lettei's fi'Oin large weekly publications
throughout the .United States
offering us club rates in connection
with the GUARDIAN.
Among those received wc Itavc
selected those, wliicli An our
will prove most satisfactoiy
to the readers.
All subscijptious to the Guardian,
where another paper is
must be accompanied wifli
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We present the following litt for
The GUARDIAN md New
Yoih Sen, tceeJg, $2.7
The GUARDIAN and Atlanta
Constitution, - 2.75
Tte GUARDIAN and San
Fianciseo Examiner, - 3.10
The GUARDIANand Rody
Mountain News, - 2.75
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ville Courier-Journal, - - 2.7J
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RepujAtc, - 2.75
Should you desiro the daily
edition of any of the above papers
wo will furnish the necessary information
THE NEWSPAPER FOR
Isqiic OiU has the Freshest and FnUesU
And the Best
ARIZONA NEWS SERVICE
Such a Paper Is the
Los Angeles Times
Bringing Arizona In Closest Touth with
Hat No Rival in its Field.
ahead of the ban Kiancisco dallies, and from 43
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Ten to 24 pages .By mail,9 a
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RIPENING OF WINE.
How tho Juice of tho Grape Is Treated
The w ine in Switzerland is loft in the
casks till the following birinr, and it
is here that fermentation takes place
and the mout is converted into wine,
says the Cornhill Magazine. The
change begins almost immediately;
the liquid becomes turbid, carbolic
acid gas is evolved, a scum is thrown
up on the surface and the temperature
rises. A climax is reached;. the intensity
of the fermentation diminishes,
subsides; the scum settles as a slimy
deposit at the bottom of the cask and
a clear yellow liquid is left above. The
grape sugar lias almost entirely disappeared,
a corresponding amount of alcohol
has taken its place, and the sweet
taste of the mout has Riven place to the
characteristic vinous flavor of the
In the early stages of fermentation
enormous quantities of carbonic acid
pas ate given olf, and huge fires are
made in the cellars to drive it away.
Hut at the time I write of (October,
1893), when the vintage "was the finest
of the century-, when barrels to hold
mout could not Taa purchased for love
or money, when every cellar on the
lake from Geneva to Villeneuvo was
packed with casks of mout, so great
w as the amount of carbonic acid gas
in the air that, in spite of every precaution,
several deaths from suffocation
took place among tho workers. In the
spring the wine is drawn off clear into
other "barrels, then bottled; vin
is not bottled at all, but bimply
draw n from the wood. This is the wine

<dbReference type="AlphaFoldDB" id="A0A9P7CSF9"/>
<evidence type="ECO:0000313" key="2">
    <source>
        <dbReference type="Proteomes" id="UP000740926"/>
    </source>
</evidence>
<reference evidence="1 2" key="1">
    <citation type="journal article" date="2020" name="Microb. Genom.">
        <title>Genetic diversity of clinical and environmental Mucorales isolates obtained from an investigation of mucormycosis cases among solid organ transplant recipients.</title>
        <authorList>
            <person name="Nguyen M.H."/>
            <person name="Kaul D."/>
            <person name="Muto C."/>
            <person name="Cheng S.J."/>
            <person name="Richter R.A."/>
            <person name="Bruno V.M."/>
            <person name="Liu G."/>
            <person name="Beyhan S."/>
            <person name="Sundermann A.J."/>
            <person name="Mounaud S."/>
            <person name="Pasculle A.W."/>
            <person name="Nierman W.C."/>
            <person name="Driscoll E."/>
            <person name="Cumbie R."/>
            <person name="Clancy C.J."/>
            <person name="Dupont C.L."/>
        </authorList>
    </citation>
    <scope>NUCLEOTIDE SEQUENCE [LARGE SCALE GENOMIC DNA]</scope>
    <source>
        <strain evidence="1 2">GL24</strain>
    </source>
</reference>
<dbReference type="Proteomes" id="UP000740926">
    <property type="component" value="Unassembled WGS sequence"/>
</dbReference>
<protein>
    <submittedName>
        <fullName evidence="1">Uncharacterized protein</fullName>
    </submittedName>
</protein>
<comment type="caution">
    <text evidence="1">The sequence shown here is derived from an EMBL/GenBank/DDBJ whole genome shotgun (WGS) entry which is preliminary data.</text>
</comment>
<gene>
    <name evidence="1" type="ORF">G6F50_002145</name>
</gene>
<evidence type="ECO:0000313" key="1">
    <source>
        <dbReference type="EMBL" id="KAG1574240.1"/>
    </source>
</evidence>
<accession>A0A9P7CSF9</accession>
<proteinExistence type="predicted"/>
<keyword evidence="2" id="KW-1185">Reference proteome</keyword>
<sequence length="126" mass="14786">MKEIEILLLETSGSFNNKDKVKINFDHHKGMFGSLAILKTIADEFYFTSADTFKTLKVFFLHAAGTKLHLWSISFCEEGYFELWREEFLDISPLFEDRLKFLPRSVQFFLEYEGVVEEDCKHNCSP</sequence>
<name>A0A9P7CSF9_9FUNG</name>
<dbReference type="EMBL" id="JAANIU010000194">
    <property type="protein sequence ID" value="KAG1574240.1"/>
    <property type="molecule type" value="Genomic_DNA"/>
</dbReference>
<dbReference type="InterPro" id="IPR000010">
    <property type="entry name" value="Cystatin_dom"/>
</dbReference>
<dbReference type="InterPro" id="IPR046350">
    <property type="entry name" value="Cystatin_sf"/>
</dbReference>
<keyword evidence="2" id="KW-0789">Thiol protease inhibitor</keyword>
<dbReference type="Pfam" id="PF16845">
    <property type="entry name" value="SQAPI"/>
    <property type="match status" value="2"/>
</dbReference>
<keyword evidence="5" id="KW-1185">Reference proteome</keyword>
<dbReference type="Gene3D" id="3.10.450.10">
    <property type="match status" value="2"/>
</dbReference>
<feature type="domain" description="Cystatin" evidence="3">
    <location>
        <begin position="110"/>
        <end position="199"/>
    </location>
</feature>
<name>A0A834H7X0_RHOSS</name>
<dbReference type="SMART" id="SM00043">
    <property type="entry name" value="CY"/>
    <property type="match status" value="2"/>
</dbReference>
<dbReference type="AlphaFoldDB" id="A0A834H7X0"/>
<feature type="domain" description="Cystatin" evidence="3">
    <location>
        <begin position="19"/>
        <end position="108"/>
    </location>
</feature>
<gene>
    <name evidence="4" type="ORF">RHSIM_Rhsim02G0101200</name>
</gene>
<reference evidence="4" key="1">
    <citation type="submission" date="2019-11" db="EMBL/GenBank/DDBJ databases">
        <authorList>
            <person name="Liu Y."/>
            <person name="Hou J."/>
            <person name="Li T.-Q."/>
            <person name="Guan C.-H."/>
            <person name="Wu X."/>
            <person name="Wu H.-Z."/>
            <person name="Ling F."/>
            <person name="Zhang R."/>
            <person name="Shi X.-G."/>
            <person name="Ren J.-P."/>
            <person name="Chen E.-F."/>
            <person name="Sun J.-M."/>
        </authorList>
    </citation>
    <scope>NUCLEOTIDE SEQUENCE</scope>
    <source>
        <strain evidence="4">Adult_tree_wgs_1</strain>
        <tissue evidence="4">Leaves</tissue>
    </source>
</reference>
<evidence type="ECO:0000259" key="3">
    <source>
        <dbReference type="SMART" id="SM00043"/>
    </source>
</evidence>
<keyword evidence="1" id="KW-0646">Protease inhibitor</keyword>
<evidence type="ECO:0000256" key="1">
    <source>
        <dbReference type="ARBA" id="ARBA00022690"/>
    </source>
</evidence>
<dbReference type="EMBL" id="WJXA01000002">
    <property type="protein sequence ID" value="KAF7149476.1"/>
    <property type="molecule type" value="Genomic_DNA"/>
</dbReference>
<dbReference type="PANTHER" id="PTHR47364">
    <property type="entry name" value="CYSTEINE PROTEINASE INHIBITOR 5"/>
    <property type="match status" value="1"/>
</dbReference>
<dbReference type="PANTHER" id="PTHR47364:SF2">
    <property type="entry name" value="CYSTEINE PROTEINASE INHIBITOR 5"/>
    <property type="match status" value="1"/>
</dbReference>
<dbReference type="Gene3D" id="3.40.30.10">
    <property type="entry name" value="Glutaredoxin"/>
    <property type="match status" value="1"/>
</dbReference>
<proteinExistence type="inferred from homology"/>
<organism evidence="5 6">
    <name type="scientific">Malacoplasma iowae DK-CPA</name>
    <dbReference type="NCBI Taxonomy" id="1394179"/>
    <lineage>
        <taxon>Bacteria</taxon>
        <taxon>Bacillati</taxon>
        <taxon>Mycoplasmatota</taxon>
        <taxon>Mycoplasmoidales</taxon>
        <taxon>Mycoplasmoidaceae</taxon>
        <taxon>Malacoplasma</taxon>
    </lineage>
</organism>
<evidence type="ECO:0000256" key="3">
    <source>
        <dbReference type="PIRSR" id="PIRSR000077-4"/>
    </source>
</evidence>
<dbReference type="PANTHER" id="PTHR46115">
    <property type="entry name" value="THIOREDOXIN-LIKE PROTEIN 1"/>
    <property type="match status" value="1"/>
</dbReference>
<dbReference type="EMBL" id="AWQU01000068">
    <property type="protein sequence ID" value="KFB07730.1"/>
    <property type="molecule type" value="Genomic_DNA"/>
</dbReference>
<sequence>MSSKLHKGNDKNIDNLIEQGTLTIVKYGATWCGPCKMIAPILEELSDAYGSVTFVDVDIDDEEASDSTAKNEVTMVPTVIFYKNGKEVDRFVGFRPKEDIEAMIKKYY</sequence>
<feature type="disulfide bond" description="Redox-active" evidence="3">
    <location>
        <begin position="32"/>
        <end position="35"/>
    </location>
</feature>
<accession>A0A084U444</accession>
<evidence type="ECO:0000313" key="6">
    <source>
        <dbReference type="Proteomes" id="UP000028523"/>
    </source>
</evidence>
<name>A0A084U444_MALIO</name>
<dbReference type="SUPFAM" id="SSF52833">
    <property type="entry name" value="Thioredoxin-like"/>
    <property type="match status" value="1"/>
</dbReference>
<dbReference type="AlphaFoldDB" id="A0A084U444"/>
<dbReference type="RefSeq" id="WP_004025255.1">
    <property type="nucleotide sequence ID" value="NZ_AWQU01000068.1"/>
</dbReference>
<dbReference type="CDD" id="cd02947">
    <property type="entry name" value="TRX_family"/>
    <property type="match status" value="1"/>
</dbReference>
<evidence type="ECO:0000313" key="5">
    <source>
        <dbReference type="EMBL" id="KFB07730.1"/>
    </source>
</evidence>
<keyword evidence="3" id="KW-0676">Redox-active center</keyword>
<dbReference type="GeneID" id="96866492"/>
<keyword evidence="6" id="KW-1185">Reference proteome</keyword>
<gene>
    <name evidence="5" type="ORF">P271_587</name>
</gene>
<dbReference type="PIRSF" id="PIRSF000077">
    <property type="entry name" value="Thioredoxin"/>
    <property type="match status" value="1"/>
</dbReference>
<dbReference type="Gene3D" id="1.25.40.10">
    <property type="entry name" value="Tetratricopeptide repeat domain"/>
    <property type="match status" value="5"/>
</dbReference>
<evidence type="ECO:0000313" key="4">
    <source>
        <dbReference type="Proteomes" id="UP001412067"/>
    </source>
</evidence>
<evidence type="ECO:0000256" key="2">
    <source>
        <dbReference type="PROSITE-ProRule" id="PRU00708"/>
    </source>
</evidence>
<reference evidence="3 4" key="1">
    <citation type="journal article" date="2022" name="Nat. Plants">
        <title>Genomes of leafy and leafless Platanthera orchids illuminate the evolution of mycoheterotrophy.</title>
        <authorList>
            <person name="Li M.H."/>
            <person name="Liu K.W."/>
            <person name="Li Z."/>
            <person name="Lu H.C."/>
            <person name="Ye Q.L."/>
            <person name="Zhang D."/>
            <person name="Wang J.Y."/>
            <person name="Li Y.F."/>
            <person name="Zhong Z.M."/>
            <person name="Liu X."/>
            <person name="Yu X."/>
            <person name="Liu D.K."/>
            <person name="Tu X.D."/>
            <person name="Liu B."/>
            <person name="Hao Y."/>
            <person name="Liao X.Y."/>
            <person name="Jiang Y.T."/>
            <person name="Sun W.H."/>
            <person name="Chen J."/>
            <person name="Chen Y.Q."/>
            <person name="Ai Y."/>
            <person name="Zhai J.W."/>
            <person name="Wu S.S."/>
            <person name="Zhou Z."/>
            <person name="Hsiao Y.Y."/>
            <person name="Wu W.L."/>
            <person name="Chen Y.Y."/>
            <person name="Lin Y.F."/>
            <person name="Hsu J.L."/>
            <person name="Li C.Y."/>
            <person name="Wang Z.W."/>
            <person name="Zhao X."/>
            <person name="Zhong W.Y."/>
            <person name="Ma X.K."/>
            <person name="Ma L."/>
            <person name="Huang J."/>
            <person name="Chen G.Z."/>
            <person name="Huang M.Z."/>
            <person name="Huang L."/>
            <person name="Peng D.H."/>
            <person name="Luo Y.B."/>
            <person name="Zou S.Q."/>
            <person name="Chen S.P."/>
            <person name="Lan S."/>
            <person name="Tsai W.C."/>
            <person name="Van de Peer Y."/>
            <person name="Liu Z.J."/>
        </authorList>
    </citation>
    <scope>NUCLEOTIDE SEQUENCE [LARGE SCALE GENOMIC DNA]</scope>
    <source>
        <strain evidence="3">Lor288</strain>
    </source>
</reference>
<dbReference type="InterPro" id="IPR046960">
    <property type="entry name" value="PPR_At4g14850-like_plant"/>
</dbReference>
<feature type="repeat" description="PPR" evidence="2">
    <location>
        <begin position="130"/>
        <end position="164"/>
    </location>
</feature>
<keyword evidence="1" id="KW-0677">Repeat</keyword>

sold -at all fhe little wineshops with
w'hich Switzerland abounds. It is
drawn off into .quaint little glass decanters
containing half a liter each,
and so served to the mnhurrying Swiss,
who drink it round little tables under
tQie trees on thesunny pathways or over
wooden benches inside the Ted-curtained
USE OF THE SHOTGUN.
"Proper Care In Handling; to Prevent Accidents.
A. good sportsman is familiar -with his
piece, and brave enough to be afraid of
it, says Harper's Round Table. From
the time lie takes it out of the case the
muzzle of the barrels is on his mind until
he has taken it to pieces, cleaned it,
and put it away in his case. 'When
he starts out in the morning, he take's
out the barrels, and pointing them towards
the earth -as Tie holds them in
his left hand, he springs the stock into
its place with his Tight- Then having
fixed on .the little piece of wood which
clinches 'the "two parts together, he
passes his right arm around the barrels,
so that as he carries it the stock points
up and behind him atari angle of about
forty-five degrees, and the barrels
point down toward the earth at a similar
angle in front of him. Around his
waist or in his pockets he carries cartridges.
1?o charge goes into his gun
until he has not only left the house,
but actually arrived on the grounds
Where he expects to find game. If he
has to drie to the proper woods or the
shooting-stands or blinds, he places the
piece in the bottom of the wagon,
pointing out toward the rear, never
once allowing it to point towards hira
self or anyone else w ho may be standing
by. If he is near enough to the
woods or shore to walk he carries the
gun as described, unloaded, until he
reaches the proper place. When climbing
over fences, whether with cart
ridges in place or not, he places the
gun under the fence flat on the ground.
climbs over or under, and then picks it